You would think that Congress would call on national labor leaders to
give their views on what should be done to help our country recover from
the deepening economic crisis. After all, those leaders represent some 16
million workers who play an important role in providing us with the goods
and services that enable us to survive.
Since the government is considering a package of outlays to stimulate
the economy, it should be important to hear from the victims of the housing
and credit crisis. Many thousands of working people have lost their homes
and others are barely able to hold off foreclosures. Mass layoffs are
increasing as employers seek to cut their labor costs,
Surely, any package of stimulants must focus special attention on
helping struggling workers who have lost their homes and jobs. Whatever
financial aid they receive will almost certainly be poured back into the
Yet the fact is that labor leaders have not been invited to testify
before congressional committees on how to revive the economy. They have not
appeared on popular talk shows or in televised press interviews, even
though they know as much or more than the pundits and commentators who are
invited as guests to talk about the economy and who represent only
themselves. When was the last time you saw AFL-CIO President John Sweeney
or some other prominent labor leader on national television?
It is worth noting that both the AFL-CIO and the Change to Win have
been largely ignored by the elite media, but labor leaders have not
objected to being ignored. In fact, a great many of the 48 members of the
AFL-CIO Executive Council have not spoken publicly on a labor issue since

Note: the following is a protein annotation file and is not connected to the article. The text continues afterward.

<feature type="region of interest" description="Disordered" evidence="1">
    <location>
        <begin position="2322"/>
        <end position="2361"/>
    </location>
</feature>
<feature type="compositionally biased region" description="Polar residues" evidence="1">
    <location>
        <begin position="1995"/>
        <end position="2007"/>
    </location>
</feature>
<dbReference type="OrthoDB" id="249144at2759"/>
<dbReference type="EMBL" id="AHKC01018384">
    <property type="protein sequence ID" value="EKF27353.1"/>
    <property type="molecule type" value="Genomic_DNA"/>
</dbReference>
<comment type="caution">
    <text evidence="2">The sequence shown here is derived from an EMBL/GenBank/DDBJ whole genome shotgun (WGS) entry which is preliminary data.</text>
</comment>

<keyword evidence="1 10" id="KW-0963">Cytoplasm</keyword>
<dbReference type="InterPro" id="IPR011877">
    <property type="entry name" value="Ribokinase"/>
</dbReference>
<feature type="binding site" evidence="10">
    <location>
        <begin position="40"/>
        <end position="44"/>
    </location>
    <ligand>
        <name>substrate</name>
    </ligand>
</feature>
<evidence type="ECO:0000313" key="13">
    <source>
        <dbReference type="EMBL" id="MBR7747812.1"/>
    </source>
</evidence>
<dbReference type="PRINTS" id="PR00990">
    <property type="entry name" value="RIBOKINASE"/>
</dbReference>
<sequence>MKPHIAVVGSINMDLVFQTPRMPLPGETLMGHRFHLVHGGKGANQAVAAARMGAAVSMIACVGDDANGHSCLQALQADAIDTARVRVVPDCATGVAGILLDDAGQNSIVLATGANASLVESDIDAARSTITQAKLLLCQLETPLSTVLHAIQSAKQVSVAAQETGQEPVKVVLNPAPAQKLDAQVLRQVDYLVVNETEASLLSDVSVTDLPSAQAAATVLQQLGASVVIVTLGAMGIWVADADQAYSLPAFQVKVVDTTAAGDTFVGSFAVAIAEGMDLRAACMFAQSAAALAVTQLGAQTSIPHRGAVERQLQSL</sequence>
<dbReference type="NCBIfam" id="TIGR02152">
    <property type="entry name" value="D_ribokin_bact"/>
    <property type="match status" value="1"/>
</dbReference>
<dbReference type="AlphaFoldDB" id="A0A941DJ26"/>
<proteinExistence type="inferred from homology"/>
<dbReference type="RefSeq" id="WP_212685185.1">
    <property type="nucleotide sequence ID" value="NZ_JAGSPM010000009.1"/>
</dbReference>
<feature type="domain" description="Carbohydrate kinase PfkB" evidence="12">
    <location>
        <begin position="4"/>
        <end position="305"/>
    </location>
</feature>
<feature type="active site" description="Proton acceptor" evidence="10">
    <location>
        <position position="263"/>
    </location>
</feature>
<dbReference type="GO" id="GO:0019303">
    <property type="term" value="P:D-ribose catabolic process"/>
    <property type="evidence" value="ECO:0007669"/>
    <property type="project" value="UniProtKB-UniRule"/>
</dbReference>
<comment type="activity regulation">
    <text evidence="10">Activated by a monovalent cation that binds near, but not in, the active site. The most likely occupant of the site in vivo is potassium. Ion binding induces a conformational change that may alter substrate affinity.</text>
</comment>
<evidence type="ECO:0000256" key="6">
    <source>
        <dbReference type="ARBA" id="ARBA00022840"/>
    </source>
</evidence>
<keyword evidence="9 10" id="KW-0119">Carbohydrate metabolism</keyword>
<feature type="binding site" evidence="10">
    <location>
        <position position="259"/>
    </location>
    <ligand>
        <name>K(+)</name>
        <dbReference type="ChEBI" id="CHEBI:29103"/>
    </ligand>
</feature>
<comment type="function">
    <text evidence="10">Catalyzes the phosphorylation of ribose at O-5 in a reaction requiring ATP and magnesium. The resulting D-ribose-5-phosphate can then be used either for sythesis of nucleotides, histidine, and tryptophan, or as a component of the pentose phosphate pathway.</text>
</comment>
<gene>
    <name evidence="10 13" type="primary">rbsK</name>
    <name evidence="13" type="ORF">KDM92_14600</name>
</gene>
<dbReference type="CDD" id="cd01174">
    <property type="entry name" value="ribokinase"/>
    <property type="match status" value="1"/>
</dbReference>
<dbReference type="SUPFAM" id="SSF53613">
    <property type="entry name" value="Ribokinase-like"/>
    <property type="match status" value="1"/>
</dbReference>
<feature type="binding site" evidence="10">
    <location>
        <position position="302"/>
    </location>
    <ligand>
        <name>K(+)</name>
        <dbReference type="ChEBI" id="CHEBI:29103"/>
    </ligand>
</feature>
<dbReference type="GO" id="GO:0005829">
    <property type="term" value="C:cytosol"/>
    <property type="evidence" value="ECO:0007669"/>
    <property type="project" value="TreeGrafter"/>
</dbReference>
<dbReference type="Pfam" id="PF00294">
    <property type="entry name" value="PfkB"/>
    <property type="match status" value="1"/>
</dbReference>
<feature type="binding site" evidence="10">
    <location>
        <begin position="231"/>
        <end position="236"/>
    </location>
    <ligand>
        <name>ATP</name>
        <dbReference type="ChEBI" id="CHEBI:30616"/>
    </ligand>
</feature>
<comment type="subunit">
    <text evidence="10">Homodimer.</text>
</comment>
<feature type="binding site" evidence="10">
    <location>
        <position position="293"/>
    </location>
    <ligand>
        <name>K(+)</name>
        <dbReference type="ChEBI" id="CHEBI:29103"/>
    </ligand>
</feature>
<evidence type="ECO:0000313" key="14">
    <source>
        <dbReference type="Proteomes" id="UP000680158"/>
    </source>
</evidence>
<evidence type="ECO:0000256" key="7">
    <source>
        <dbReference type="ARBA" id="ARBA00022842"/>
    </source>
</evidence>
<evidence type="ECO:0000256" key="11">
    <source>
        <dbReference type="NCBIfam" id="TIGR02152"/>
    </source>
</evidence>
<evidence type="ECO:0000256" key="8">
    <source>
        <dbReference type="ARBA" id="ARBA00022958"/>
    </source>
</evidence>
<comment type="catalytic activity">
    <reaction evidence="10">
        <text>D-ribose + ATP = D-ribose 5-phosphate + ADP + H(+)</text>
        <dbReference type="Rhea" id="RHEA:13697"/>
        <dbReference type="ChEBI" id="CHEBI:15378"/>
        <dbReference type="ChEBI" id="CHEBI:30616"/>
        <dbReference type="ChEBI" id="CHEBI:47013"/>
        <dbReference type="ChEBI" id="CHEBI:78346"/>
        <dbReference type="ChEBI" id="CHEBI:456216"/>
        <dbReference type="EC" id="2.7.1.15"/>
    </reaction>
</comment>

they were elected and re-elected in the past dozen years. Union members
have no idea what most of them look like or their background or what they
think or do. Council members appear to treasure their silence, leaving it
to Sweeney to speak for them, which he rarely does on radio or television.
After weeks when the housing crisis was front-page news and Congress
was talking about a package to stimulate the economy, the AFL-CIO waited
until Jan. 18 to issue several proposals. that included extension of
unemployment insurance, food stamps for the poor and needy and financial
aid to states that were in distress.
But the AFL-CIO and Change to Win never put up a fight for these
proposals when the House omitted them from its stimulus package or when
efforts were made to restore them in the Senate.
Labor's Image Is Damaged by Weak Response on Issues
It is hard to remember the last time that the two labor federations
called for a mass mobilization on any issue of importance to working
families. It is no accident that the labor movement has become marginalized
and increasingly irrelevant to workers, union and non-union.
If labor expects to organize even a part of the 50 million workers who
say they want to join a union, it will have to reform many of its current
policies and practices. Are their any labor leaders who are prepared to
undertake this important but very difficult task?
The final article of this series, "Why Workers Don't Join" will
appear on Wednesday, February 13. You can download the entire series by
visiting our web site: http://www.laboreducator.org .